“I…I only wanted to see if the signature was authentic…but, I got carried away and said a lot of things…”

I was beginning to feel even more confused.

“In-in the past, people said that…I-I just can’t stop talking when it comes to books.”

At this point, I noticed my profile reflected off the window. There was a muscular man sitting on a round chair, brooding, his eyebrows frown, his narrow and long eyes glaring sharply, and he was giving off a killing intent. I inadvertently revealed the stare of my grandmother, which I had inherited from while I was in deep thought.

“I-I’m really sorry for taking too much of your time…”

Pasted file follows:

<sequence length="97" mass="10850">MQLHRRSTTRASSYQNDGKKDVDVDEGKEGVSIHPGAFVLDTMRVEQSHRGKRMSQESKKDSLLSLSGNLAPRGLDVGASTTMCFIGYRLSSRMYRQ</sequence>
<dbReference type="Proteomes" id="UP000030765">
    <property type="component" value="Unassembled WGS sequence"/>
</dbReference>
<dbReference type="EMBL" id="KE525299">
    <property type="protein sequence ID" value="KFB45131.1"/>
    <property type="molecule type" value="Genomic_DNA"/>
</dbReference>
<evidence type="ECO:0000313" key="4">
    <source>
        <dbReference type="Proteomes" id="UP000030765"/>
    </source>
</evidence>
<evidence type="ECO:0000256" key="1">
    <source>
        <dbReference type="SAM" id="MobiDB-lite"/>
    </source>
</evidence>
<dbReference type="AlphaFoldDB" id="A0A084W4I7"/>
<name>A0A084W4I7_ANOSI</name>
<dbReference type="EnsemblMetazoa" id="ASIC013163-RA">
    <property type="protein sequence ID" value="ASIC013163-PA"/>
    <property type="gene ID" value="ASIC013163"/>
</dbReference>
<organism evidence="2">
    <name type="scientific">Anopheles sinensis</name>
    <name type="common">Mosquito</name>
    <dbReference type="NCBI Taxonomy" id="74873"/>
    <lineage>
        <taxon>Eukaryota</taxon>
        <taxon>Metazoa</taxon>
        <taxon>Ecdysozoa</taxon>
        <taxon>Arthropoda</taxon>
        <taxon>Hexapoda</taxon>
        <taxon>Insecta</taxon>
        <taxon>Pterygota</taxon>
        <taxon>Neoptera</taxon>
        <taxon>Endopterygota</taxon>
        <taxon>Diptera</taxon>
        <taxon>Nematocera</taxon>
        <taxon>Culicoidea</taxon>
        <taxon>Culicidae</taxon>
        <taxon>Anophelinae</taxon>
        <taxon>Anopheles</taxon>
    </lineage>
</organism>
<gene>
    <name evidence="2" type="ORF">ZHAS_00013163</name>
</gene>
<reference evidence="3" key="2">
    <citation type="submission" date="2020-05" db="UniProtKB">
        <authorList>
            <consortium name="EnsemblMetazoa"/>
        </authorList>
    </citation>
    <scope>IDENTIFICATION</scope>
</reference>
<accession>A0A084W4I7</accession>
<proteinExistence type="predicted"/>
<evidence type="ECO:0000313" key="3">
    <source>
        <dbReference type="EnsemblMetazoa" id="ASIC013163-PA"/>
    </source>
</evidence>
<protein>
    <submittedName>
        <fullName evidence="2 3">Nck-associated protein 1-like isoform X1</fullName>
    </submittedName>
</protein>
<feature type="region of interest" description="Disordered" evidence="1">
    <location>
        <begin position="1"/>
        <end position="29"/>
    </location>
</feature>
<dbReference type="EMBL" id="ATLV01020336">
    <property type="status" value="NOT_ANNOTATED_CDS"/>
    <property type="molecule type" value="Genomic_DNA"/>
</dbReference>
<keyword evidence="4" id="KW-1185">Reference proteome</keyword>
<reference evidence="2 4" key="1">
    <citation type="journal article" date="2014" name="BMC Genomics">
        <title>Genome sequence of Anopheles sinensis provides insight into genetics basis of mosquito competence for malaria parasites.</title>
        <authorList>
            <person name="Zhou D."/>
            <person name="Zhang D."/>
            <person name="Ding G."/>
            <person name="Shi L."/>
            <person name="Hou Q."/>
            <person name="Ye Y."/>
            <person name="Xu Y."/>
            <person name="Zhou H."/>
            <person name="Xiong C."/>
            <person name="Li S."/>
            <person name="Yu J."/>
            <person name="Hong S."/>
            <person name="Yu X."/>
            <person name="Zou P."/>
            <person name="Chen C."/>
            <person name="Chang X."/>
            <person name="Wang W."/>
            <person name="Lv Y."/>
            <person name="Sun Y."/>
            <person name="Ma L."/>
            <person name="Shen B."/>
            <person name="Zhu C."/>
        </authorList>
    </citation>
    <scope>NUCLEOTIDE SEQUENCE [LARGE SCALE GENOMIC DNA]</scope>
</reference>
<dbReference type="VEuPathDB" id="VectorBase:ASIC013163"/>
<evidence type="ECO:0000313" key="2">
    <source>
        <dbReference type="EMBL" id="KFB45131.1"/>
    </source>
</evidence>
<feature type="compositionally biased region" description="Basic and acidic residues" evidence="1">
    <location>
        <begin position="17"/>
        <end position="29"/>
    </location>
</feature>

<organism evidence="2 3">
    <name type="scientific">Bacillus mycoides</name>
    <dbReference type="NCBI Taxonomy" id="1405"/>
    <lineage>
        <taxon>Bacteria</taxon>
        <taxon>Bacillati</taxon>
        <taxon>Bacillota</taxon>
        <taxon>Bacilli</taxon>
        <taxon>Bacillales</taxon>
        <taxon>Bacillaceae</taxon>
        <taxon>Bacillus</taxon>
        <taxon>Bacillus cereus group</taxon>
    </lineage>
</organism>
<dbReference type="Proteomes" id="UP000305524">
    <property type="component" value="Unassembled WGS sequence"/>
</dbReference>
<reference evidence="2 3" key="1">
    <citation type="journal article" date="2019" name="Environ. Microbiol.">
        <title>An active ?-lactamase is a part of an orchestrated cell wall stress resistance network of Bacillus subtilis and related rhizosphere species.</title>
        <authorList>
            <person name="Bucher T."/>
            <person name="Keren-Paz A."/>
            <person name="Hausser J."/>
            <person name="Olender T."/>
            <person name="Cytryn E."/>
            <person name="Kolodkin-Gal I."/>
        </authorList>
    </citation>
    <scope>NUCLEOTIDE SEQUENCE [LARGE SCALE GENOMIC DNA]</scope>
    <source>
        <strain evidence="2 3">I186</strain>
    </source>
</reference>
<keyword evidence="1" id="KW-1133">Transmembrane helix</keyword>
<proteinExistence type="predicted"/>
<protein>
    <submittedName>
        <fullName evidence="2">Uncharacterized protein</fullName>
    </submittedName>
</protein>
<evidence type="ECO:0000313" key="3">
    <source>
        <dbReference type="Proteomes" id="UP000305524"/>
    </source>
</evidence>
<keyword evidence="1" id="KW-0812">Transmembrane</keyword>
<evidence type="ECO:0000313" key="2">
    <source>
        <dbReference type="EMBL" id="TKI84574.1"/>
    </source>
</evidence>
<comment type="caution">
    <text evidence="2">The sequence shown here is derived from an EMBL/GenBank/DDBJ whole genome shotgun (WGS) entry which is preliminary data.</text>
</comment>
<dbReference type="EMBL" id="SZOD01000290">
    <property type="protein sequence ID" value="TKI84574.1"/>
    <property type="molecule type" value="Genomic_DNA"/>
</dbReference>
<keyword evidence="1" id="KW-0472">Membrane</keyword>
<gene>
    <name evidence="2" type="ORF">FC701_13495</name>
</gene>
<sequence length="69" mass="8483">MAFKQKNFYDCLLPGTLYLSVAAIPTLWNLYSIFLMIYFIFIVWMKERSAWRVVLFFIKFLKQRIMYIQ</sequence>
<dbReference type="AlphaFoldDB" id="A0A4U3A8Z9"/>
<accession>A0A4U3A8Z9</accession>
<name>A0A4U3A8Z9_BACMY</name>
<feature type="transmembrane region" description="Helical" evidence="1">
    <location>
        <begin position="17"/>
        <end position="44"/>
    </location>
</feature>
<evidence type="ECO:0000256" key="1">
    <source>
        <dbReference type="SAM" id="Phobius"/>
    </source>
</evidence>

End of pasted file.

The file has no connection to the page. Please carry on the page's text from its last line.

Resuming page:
She said as she wanted to put the 8th Volume: And then into the paper bag. Just when she was about to finish her words though…

“You aren’t causing me any trouble!”

I then realized that I was too loud; this caused her to tremble in fright as even the paper bag and book dropped, and she flailed her arms around flusteredly. She managed to catch them before they dropped onto the floor, and heaved a sigh of relief, but upon realizing that I was staring at her, she covered her face in an embarrassed manner.

“…Please continue on with what you’re saying.”

This time, I deliberately spoke with a softer voice. She looked at me worriedly from behind the bag, and was practically a completely different person from how she was when she made her explanation so eloquently.

“When I was young, I had a bad memory about books, and I was unable to read them as a result. However, I always wanted to read books, so I’ll be really happy if I hear about such things.”